Of course, this is no magic wand. It is in fact far more complex and exacting than commercial marketing, and therefore liable to more frequent failure. By definition, it proposes new and demanding behaviour, often flying in the frowning face of culture or tradition. There is rarely any satisfaction delivered to imprint a practice and make it behaviour. Better hygiene does not instantly reward one, like headache pills or fizzy drinks do. To be successful, social marketing must win greater battles. It cannot be satisfied with the 5 or 10 per cent shifts in market share that are the triumphs of the consumer goods field. Social marketing must aim at 100 per cent conversion to its propositions.
Greater the reason then for development programmes to employ validated methodologies. If nothing else, they provide social action with a simple checklist for analysis and planning that ensures greater rigour of method and thought. Implementing the approach obviates the downside of ad-hocism and bright ideas that so often masquerade as strategy. In a way, it is little wonder they are so little used in development!
It is not as if social marketing is a universal dead letter. In India and abroad, the concepts and methodologies have been used, if not comprehensively and for adequate time then at least to initiate and frame.
Good instances are the National Technology Missions in India, featured on the development scene a decade ago. They comprised telecommunications, literacy, immunisation, drinking water and oilseeds. All of them, except perhaps telecom which had major technical and hardware components, had much to do with people and their behaviour. For instance, a mother had to take her infant for five immunisation shots when she had done nothing like it ever before. Adults had to make time in tired, crowded lives for literacy classes, usually at night. Communities were required to change drinking habits, shifting from the ‘sweet’ but polluted waters of the local pond to the ‘salty’ but safer product of the new handpump, which they had also to maintain in good repair. The Indian public, especially in north India and Gujarat, had to be made aware of the enormous amounts of cooking oil it consumes and the need to cut down for health reasons.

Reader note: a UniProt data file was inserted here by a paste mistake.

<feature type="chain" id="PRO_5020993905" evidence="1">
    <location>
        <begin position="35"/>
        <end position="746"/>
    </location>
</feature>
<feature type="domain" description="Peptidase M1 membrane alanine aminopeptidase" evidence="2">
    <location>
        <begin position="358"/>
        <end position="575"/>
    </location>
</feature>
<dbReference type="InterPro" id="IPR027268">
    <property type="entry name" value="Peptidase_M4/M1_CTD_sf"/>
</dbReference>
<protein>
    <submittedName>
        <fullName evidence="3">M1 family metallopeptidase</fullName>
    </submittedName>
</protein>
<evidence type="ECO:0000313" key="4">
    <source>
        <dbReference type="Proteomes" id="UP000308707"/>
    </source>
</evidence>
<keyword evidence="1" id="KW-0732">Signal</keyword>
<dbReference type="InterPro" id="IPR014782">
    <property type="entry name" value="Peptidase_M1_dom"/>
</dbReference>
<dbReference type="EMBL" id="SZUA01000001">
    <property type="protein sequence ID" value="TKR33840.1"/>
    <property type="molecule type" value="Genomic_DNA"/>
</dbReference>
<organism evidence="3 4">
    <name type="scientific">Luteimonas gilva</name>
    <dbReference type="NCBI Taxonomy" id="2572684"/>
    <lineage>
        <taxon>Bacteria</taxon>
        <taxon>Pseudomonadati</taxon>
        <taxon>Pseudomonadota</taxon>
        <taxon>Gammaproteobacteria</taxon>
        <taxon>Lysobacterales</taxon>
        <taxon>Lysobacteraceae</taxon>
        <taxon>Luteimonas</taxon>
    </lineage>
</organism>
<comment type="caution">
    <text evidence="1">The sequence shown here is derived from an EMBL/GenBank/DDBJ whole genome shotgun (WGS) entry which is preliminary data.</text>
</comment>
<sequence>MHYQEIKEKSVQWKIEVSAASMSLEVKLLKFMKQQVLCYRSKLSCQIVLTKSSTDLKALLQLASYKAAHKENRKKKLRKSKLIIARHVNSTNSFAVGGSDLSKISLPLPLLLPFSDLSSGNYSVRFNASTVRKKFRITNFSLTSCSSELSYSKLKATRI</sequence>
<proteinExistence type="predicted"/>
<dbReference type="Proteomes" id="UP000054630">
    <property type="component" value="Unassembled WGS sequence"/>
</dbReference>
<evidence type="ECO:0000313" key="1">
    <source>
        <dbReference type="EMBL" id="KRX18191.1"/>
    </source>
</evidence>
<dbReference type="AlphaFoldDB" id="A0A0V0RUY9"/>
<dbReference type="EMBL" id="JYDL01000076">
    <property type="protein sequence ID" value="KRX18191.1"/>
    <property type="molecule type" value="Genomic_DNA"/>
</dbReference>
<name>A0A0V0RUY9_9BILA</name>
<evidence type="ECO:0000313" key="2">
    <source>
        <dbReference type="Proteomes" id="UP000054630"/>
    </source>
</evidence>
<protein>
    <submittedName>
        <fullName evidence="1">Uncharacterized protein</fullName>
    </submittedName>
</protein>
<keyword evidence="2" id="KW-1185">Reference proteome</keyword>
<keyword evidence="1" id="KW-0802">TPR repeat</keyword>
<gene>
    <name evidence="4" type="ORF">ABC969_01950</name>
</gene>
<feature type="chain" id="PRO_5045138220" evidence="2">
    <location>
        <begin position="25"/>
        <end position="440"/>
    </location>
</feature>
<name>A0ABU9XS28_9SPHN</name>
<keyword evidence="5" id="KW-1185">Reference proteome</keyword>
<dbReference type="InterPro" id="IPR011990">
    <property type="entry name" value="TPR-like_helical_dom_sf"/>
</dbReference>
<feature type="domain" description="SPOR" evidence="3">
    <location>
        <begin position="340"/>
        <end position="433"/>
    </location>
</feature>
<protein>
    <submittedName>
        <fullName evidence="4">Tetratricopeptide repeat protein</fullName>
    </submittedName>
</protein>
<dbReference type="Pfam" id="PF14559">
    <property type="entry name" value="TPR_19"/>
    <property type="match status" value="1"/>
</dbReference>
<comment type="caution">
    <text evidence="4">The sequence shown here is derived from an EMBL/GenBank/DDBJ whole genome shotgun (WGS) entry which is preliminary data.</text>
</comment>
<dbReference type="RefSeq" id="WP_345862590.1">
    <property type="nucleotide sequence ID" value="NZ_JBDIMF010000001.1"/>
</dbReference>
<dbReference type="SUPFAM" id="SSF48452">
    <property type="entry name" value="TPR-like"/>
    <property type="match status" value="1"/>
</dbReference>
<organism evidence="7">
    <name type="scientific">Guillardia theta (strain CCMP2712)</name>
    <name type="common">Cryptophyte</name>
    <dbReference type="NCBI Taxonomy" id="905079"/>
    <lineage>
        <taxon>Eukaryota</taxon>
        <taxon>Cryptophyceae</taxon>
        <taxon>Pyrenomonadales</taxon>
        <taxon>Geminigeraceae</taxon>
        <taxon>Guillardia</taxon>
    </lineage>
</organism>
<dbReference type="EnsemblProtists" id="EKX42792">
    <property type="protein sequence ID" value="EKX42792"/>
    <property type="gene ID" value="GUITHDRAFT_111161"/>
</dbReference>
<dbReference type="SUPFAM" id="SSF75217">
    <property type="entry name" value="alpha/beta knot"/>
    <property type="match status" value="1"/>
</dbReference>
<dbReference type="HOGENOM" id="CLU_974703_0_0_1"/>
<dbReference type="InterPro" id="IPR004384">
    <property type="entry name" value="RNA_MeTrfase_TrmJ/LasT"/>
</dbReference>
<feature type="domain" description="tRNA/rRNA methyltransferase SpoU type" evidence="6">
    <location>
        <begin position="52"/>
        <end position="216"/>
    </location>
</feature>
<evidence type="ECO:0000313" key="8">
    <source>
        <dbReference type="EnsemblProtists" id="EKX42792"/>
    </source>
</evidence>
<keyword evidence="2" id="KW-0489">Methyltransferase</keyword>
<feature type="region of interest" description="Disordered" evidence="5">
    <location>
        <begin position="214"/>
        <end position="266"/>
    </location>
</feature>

As if this were not enough, there was the daunting task of fostering changes in attitude and practice among concerned government cadres, e.g., the public health engineering departments in water supply, the health departments to maintain cold chains in immunisation programmes, the huge but inactive operatives of state education departments and the state mechanisms concerned with bringing more land under oilseeds, growing the right strains, extracting more oil and containing price speculation – to say nothing of the need to do all this at central level and in the states. Somehow, it all got done, in some places better than in others.
After argument and haranguing, three advertising agencies were actually appointed to help. Memorable programmes were evolved to promote immunisation, safe drinking water and literacy – these after quite straightforward application of the classic methodologies outlined in earlier paragraphs.